As reported by Censor.NET, the European Parliament's press office says Ukraine, Georgia and Moldova are working hard to forge closer links with the EU, in spite of strong resistance from Russia. They already benefit from visa-free travel to the EU as well as increased commercial opportunities thanks to free-trade agreements.
A new Parliament report is now calling to deepen this collaboration further and find new ways to support the countries on the EU's eastern borders. The own-initiative report has already been adopted by the foreign affairs committee and will be voted on by all MEPs during the November plenary session in Strasbourg. The main focus is on Ukraine, Georgia and Moldova, three countries which have recently achieved major progress in the cooperation with the EU.
Topping the list of recommendations is the establishment of a trust fund for Ukraine, Georgia and Moldova. The trust fund is a development tool for quick and flexible EU response to crisis and post-crisis situations. It would pool resources from public and private donors for investment in projects aiming to improve socioeconomic structures.
The committee also recommends increased support for economic reforms and upgrading the current partnership as a way of rewarding progress on EU-related reforms by partner countries. This upgrade could provide access to the EU's customs or energy union, for example.
Lithuanian EPP member Laima Andrikienė, one of the authors of the Parliament report, said: "The creation of an Eastern Partnership Plus model for associated countries with the possibility of a future membership in the customs, energy and digital union is crucial."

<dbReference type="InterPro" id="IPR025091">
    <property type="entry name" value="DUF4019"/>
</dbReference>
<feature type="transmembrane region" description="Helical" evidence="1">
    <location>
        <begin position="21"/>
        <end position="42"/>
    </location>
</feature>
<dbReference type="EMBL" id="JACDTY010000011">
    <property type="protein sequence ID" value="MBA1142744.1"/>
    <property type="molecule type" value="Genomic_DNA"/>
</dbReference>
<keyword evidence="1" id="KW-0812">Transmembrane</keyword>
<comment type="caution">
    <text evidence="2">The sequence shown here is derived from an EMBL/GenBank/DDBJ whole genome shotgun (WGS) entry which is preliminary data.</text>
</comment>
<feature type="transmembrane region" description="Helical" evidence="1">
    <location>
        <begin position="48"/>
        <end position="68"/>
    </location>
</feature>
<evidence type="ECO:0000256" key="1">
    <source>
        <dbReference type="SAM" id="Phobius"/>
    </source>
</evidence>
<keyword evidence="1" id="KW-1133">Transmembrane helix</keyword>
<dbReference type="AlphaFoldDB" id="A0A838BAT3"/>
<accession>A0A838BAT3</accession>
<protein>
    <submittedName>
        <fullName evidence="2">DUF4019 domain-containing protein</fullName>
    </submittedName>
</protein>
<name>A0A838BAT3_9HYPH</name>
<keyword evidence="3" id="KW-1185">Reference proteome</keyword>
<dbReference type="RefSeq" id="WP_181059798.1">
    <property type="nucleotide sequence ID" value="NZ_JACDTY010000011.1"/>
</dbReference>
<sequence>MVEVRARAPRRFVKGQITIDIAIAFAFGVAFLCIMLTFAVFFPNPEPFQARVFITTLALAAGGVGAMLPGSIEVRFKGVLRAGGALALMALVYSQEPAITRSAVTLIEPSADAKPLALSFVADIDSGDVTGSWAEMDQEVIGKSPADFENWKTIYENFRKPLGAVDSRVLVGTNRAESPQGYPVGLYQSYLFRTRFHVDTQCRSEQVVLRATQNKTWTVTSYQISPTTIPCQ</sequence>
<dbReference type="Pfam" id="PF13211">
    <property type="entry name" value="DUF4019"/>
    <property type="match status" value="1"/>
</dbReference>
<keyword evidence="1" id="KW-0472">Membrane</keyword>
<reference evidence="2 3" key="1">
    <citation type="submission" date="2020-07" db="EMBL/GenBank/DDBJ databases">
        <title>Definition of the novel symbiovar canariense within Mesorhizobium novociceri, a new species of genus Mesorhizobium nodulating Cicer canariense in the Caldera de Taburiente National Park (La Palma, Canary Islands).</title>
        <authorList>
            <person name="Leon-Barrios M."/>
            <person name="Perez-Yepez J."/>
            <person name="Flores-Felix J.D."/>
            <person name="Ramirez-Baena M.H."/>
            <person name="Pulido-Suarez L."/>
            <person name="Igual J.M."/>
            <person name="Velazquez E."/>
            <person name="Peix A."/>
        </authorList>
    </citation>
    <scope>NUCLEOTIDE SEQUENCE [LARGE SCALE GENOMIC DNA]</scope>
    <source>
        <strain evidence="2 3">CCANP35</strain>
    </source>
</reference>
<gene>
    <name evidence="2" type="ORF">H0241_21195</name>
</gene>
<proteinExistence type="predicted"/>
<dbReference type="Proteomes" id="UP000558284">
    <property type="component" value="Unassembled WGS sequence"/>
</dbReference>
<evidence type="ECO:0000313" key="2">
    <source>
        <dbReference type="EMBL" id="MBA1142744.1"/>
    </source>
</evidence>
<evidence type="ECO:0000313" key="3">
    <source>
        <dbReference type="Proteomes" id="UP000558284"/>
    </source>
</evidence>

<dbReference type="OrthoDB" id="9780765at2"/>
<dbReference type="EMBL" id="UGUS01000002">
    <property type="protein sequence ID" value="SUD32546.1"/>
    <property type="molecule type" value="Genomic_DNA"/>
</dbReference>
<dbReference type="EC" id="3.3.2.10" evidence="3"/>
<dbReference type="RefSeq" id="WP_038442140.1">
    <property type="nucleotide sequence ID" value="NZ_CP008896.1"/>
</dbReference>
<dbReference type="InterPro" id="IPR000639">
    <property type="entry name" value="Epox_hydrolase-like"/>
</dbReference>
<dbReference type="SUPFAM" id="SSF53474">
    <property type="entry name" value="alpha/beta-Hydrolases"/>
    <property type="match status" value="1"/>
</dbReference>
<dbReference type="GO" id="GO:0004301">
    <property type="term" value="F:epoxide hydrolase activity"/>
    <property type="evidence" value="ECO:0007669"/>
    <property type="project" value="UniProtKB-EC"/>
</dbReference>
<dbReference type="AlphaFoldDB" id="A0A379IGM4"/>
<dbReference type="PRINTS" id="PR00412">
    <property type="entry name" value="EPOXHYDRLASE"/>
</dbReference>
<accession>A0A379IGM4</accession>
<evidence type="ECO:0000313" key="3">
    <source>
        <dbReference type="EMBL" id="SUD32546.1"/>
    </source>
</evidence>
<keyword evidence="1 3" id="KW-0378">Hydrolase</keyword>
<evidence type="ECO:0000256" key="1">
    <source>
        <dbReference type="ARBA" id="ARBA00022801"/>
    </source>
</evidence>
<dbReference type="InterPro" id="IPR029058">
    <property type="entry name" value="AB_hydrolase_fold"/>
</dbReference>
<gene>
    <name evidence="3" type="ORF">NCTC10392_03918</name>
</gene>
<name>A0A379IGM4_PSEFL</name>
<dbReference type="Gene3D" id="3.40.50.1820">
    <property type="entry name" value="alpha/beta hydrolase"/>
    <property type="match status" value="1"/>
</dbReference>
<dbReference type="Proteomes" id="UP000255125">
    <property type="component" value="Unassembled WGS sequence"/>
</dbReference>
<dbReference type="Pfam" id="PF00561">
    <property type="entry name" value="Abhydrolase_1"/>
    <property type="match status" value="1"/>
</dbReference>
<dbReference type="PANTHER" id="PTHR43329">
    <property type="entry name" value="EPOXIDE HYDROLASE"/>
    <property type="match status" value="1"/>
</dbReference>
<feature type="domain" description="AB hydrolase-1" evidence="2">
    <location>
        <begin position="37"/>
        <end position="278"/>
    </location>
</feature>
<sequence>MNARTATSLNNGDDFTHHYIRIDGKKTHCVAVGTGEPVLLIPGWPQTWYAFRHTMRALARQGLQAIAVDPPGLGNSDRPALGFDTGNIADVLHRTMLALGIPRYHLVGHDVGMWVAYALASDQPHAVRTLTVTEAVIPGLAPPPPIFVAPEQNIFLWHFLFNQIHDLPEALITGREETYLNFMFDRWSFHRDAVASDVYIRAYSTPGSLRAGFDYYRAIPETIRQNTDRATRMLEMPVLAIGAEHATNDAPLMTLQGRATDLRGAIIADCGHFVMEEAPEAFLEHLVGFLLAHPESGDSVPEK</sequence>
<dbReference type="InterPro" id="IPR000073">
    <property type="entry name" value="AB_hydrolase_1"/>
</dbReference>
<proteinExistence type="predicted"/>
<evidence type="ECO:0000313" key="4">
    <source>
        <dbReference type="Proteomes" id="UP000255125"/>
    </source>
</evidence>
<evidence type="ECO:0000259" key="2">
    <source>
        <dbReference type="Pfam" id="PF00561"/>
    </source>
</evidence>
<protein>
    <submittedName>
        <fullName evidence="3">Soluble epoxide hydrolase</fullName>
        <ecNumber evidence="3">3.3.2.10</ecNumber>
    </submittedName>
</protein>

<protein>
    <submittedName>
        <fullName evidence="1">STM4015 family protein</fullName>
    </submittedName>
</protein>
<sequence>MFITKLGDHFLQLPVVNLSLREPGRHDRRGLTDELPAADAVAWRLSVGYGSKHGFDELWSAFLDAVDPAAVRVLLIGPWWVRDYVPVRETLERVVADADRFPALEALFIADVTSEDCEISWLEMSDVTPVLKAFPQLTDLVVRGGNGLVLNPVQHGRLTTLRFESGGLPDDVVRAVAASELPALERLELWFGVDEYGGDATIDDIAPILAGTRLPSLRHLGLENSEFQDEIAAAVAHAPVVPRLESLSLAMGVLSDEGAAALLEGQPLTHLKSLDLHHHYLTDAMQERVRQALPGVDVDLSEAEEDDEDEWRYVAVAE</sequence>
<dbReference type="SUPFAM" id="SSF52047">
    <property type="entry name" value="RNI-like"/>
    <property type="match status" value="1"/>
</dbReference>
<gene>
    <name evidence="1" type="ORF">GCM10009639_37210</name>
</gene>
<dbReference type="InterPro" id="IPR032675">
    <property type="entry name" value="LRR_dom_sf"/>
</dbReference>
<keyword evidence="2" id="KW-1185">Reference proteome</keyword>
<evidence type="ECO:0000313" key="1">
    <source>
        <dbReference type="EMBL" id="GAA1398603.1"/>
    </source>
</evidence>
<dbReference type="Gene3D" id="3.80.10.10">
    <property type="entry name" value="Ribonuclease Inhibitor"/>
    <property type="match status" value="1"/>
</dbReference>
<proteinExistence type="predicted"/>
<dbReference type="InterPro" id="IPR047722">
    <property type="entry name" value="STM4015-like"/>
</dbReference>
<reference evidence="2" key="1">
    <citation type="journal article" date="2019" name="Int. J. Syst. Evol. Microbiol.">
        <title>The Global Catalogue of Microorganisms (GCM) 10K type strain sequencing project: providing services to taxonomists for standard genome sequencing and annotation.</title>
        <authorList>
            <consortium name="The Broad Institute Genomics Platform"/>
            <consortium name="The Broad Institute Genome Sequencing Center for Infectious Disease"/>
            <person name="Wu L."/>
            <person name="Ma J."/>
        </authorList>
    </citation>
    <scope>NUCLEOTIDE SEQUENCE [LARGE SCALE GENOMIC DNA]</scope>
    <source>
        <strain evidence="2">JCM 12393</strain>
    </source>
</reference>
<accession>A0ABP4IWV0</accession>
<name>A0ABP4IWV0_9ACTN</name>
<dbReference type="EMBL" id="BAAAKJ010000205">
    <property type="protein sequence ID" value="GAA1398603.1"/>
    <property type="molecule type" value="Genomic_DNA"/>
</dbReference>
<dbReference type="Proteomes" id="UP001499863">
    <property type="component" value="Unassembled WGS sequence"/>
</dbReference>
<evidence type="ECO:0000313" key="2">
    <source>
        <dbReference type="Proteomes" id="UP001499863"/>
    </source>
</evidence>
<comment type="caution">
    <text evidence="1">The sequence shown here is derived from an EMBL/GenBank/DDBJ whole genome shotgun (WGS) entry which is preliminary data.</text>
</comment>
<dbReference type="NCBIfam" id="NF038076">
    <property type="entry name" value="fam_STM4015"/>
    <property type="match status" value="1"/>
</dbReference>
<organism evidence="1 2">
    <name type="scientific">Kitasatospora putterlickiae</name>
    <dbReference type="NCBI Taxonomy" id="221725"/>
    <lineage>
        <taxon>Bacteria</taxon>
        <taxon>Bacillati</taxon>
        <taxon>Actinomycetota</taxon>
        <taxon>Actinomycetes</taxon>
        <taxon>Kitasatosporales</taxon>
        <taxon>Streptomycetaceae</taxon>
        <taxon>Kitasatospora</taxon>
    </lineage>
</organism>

These measures add to the structures and projects for cooperation and development in the region already in place by the EU. The proposal emphasizes the need to maintain pressure on Russia to resolve the territorial conflicts involving these countries. This is particularly relevant at the moment as the EU sanction towards Russia will reevaluated in January 2018.
The Eastern Partnership is a framework for collaboration between the EU and eastern neighbors Ukraine, Georgia, Moldova, Armenia, Azerbaijan and Belarus. Since the launch in 2009, the political context has changed dramatically, according to Andrikienė.
"The changes are due to the military aggression of Russia against Ukraine in 2014, the annexation of Crimea and continuing occupation of Eastern Ukraine by Russian proxies, as well as Kremlin-steered frozen conflicts which remain unresolved in Moldova and Georgia," the MEP said.
She added that despite "Russian meddling" Ukraine, Georgia and Moldova, three of the partner countries, now have association agreements with the EU and free trade agreements through the Deep and Comprehensive Free Trade Area.